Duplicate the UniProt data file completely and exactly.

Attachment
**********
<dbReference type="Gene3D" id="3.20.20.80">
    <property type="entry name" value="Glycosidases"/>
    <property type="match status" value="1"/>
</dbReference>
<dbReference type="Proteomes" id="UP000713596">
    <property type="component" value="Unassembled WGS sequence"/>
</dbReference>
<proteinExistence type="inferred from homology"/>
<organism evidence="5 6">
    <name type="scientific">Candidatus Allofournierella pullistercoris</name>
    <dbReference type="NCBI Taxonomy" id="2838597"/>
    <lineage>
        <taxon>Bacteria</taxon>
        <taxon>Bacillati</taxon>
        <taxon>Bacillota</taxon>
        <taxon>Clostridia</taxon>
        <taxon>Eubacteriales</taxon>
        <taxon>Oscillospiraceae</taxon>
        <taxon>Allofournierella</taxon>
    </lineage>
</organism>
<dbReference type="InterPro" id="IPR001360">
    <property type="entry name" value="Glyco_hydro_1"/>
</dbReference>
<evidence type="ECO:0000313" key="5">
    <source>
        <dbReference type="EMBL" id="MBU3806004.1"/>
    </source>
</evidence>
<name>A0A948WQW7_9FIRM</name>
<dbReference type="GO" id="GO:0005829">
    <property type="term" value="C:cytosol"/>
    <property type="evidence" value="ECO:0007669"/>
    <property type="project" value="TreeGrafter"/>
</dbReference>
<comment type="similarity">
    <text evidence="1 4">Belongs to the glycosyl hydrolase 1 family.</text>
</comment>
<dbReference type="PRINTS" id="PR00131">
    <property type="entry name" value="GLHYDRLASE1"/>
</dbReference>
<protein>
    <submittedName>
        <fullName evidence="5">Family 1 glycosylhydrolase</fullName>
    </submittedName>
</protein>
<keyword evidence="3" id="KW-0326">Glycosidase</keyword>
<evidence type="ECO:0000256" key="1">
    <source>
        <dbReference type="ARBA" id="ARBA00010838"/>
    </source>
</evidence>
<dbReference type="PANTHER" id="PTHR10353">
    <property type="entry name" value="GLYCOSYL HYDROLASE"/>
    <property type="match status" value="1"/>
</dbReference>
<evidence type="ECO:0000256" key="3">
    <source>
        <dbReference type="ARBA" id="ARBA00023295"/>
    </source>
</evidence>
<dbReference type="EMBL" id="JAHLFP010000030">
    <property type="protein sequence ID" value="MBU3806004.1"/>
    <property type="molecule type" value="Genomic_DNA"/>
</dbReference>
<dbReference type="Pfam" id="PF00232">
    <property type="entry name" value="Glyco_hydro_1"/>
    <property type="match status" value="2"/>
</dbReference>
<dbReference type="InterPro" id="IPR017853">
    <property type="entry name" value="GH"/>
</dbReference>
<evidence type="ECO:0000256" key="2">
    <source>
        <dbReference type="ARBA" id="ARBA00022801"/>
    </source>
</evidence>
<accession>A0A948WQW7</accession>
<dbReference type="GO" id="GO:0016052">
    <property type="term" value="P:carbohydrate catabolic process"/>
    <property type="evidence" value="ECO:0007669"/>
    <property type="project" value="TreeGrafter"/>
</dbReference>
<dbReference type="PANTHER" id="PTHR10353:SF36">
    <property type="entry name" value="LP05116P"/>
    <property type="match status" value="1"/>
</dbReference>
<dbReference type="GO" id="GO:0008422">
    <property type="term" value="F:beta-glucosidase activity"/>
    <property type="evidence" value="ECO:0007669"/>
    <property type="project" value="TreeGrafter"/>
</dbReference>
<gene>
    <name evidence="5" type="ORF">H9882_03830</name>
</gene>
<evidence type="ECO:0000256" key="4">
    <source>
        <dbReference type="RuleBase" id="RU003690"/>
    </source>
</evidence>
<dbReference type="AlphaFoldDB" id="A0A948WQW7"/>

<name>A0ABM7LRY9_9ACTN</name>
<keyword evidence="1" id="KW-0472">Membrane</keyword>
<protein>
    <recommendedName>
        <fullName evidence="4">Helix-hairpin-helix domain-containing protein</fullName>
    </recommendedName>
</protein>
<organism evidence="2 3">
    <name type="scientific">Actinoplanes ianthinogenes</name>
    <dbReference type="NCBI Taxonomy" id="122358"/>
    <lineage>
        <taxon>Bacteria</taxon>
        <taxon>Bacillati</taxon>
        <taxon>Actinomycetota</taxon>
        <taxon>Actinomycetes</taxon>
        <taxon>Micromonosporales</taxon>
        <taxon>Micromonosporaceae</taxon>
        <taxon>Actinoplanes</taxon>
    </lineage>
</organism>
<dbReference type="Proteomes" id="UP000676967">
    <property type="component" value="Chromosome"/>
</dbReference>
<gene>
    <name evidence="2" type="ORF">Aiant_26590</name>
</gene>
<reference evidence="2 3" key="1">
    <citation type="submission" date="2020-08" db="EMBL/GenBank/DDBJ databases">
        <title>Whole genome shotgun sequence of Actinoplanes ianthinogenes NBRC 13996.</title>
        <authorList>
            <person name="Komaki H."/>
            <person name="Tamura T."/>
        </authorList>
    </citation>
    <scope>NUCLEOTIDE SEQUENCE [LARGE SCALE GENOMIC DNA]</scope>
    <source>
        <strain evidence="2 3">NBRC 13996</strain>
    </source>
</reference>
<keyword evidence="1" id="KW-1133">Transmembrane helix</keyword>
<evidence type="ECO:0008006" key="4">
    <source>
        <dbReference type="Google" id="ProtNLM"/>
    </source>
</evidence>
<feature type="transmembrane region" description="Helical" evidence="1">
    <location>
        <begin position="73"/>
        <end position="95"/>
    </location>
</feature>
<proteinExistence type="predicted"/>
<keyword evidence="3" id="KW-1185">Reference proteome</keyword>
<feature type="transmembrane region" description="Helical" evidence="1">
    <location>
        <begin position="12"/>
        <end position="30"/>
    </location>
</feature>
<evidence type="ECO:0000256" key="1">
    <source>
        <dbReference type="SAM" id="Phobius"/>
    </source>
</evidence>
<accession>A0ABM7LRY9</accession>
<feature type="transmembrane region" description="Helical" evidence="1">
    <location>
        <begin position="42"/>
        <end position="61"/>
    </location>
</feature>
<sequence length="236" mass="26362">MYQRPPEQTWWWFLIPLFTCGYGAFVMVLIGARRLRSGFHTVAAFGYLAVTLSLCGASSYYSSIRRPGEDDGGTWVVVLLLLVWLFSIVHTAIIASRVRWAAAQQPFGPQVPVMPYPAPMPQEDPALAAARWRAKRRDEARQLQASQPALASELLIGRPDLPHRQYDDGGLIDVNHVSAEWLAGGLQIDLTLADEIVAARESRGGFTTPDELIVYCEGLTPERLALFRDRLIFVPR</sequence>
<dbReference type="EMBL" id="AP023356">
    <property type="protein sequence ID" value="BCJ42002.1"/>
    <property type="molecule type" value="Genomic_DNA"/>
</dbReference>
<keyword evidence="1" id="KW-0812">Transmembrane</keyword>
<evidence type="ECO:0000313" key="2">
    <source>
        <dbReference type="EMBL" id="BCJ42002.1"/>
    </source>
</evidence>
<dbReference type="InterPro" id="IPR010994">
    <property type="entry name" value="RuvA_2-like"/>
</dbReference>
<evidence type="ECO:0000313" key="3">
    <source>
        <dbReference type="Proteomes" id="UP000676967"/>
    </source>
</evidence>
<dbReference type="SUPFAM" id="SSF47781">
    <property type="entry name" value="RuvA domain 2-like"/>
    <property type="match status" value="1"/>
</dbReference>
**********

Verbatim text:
<dbReference type="Gene3D" id="3.20.20.80">
    <property type="entry name" value="Glycosidases"/>
    <property type="match status" value="1"/>
</dbReference>
<dbReference type="Proteomes" id="UP000713596">
    <property type="component" value="Unassembled WGS sequence"/>
</dbReference>
<proteinExistence type="inferred from homology"/>
<organism evidence="5 6">
    <name type="scientific">Candidatus Allofournierella pullistercoris</name>
    <dbReference type="NCBI Taxonomy" id="2838597"/>
    <lineage>
        <taxon>Bacteria</taxon>
        <taxon>Bacillati</taxon>
        <taxon>Bacillota</taxon>
        <taxon>Clostridia</taxon>
        <taxon>Eubacteriales</taxon>
        <taxon>Oscillospiraceae</taxon>
        <taxon>Allofournierella</taxon>
    </lineage>
</organism>
<dbReference type="InterPro" id="IPR001360">
    <property type="entry name" value="Glyco_hydro_1"/>
</dbReference>
<evidence type="ECO:0000313" key="5">
    <source>
        <dbReference type="EMBL" id="MBU3806004.1"/>
    </source>
</evidence>
<name>A0A948WQW7_9FIRM</name>
<dbReference type="GO" id="GO:0005829">
    <property type="term" value="C:cytosol"/>
    <property type="evidence" value="ECO:0007669"/>
    <property type="project" value="TreeGrafter"/>
</dbReference>
<comment type="similarity">
    <text evidence="1 4">Belongs to the glycosyl hydrolase 1 family.</text>
</comment>
<dbReference type="PRINTS" id="PR00131">
    <property type="entry name" value="GLHYDRLASE1"/>
</dbReference>
<protein>
    <submittedName>
        <fullName evidence="5">Family 1 glycosylhydrolase</fullName>
    </submittedName>
</protein>
<keyword evidence="3" id="KW-0326">Glycosidase</keyword>
<evidence type="ECO:0000256" key="1">
    <source>
        <dbReference type="ARBA" id="ARBA00010838"/>
    </source>
</evidence>
<dbReference type="PANTHER" id="PTHR10353">
    <property type="entry name" value="GLYCOSYL HYDROLASE"/>
    <property type="match status" value="1"/>
</dbReference>
<evidence type="ECO:0000256" key="3">
    <source>
        <dbReference type="ARBA" id="ARBA00023295"/>
    </source>
</evidence>
<dbReference type="EMBL" id="JAHLFP010000030">
    <property type="protein sequence ID" value="MBU3806004.1"/>
    <property type="molecule type" value="Genomic_DNA"/>
</dbReference>
<dbReference type="Pfam" id="PF00232">
    <property type="entry name" value="Glyco_hydro_1"/>
    <property type="match status" value="2"/>
</dbReference>
<dbReference type="InterPro" id="IPR017853">
    <property type="entry name" value="GH"/>
</dbReference>
<evidence type="ECO:0000256" key="2">
    <source>
        <dbReference type="ARBA" id="ARBA00022801"/>
    </source>
</evidence>
<accession>A0A948WQW7</accession>
<dbReference type="GO" id="GO:0016052">
    <property type="term" value="P:carbohydrate catabolic process"/>
    <property type="evidence" value="ECO:0007669"/>
    <property type="project" value="TreeGrafter"/>
</dbReference>
<dbReference type="PANTHER" id="PTHR10353:SF36">
    <property type="entry name" value="LP05116P"/>
    <property type="match status" value="1"/>
</dbReference>
<dbReference type="GO" id="GO:0008422">
    <property type="term" value="F:beta-glucosidase activity"/>
    <property type="evidence" value="ECO:0007669"/>
    <property type="project" value="TreeGrafter"/>
</dbReference>
<gene>
    <name evidence="5" type="ORF">H9882_03830</name>
</gene>
<evidence type="ECO:0000256" key="4">
    <source>
        <dbReference type="RuleBase" id="RU003690"/>
    </source>
</evidence>
<dbReference type="AlphaFoldDB" id="A0A948WQW7"/>

<name>A0ABM7LRY9_9ACTN</name>
<keyword evidence="1" id="KW-0472">Membrane</keyword>
<protein>
    <recommendedName>
        <fullName evidence="4">Helix-hairpin-helix domain-containing protein</fullName>
    </recommendedName>
</protein>
<organism evidence="2 3">
    <name type="scientific">Actinoplanes ianthinogenes</name>
    <dbReference type="NCBI Taxonomy" id="122358"/>
    <lineage>
        <taxon>Bacteria</taxon>
        <taxon>Bacillati</taxon>
        <taxon>Actinomycetota</taxon>
        <taxon>Actinomycetes</taxon>
        <taxon>Micromonosporales</taxon>
        <taxon>Micromonosporaceae</taxon>
        <taxon>Actinoplanes</taxon>
    </lineage>
</organism>
<dbReference type="Proteomes" id="UP000676967">
    <property type="component" value="Chromosome"/>
</dbReference>
<gene>
    <name evidence="2" type="ORF">Aiant_26590</name>
</gene>
<reference evidence="2 3" key="1">
    <citation type="submission" date="2020-08" db="EMBL/GenBank/DDBJ databases">
        <title>Whole genome shotgun sequence of Actinoplanes ianthinogenes NBRC 13996.</title>
        <authorList>
            <person name="Komaki H."/>
            <person name="Tamura T."/>
        </authorList>
    </citation>
    <scope>NUCLEOTIDE SEQUENCE [LARGE SCALE GENOMIC DNA]</scope>
    <source>
        <strain evidence="2 3">NBRC 13996</strain>
    </source>
</reference>
<keyword evidence="1" id="KW-1133">Transmembrane helix</keyword>
<evidence type="ECO:0008006" key="4">
    <source>
        <dbReference type="Google" id="ProtNLM"/>
    </source>
</evidence>
<feature type="transmembrane region" description="Helical" evidence="1">
    <location>
        <begin position="73"/>
        <end position="95"/>
    </location>
</feature>
<proteinExistence type="predicted"/>
<keyword evidence="3" id="KW-1185">Reference proteome</keyword>
<feature type="transmembrane region" description="Helical" evidence="1">
    <location>
        <begin position="12"/>
        <end position="30"/>
    </location>
</feature>
<evidence type="ECO:0000256" key="1">
    <source>
        <dbReference type="SAM" id="Phobius"/>
    </source>
</evidence>
<accession>A0ABM7LRY9</accession>
<feature type="transmembrane region" description="Helical" evidence="1">
    <location>
        <begin position="42"/>
        <end position="61"/>
    </location>
</feature>
<sequence length="236" mass="26362">MYQRPPEQTWWWFLIPLFTCGYGAFVMVLIGARRLRSGFHTVAAFGYLAVTLSLCGASSYYSSIRRPGEDDGGTWVVVLLLLVWLFSIVHTAIIASRVRWAAAQQPFGPQVPVMPYPAPMPQEDPALAAARWRAKRRDEARQLQASQPALASELLIGRPDLPHRQYDDGGLIDVNHVSAEWLAGGLQIDLTLADEIVAARESRGGFTTPDELIVYCEGLTPERLALFRDRLIFVPR</sequence>
<dbReference type="EMBL" id="AP023356">
    <property type="protein sequence ID" value="BCJ42002.1"/>
    <property type="molecule type" value="Genomic_DNA"/>
</dbReference>
<keyword evidence="1" id="KW-0812">Transmembrane</keyword>
<evidence type="ECO:0000313" key="2">
    <source>
        <dbReference type="EMBL" id="BCJ42002.1"/>
    </source>
</evidence>
<dbReference type="InterPro" id="IPR010994">
    <property type="entry name" value="RuvA_2-like"/>
</dbReference>
<evidence type="ECO:0000313" key="3">
    <source>
        <dbReference type="Proteomes" id="UP000676967"/>
    </source>
</evidence>
<dbReference type="SUPFAM" id="SSF47781">
    <property type="entry name" value="RuvA domain 2-like"/>
    <property type="match status" value="1"/>
</dbReference>